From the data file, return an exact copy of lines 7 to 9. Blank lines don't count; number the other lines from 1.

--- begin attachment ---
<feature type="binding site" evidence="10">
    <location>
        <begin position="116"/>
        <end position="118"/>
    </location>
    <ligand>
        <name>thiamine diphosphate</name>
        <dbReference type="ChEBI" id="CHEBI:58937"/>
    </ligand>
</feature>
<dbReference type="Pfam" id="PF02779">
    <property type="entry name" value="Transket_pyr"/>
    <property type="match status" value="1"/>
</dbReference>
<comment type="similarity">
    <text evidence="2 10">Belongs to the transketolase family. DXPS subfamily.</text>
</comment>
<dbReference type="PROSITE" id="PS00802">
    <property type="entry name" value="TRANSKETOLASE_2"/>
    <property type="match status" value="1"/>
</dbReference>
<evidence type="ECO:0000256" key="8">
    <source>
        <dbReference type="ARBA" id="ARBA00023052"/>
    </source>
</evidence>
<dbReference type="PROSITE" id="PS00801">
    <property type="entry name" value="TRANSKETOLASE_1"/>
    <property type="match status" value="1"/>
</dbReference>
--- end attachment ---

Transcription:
        <name>thiamine diphosphate</name>
        <dbReference type="ChEBI" id="CHEBI:58937"/>
    </ligand>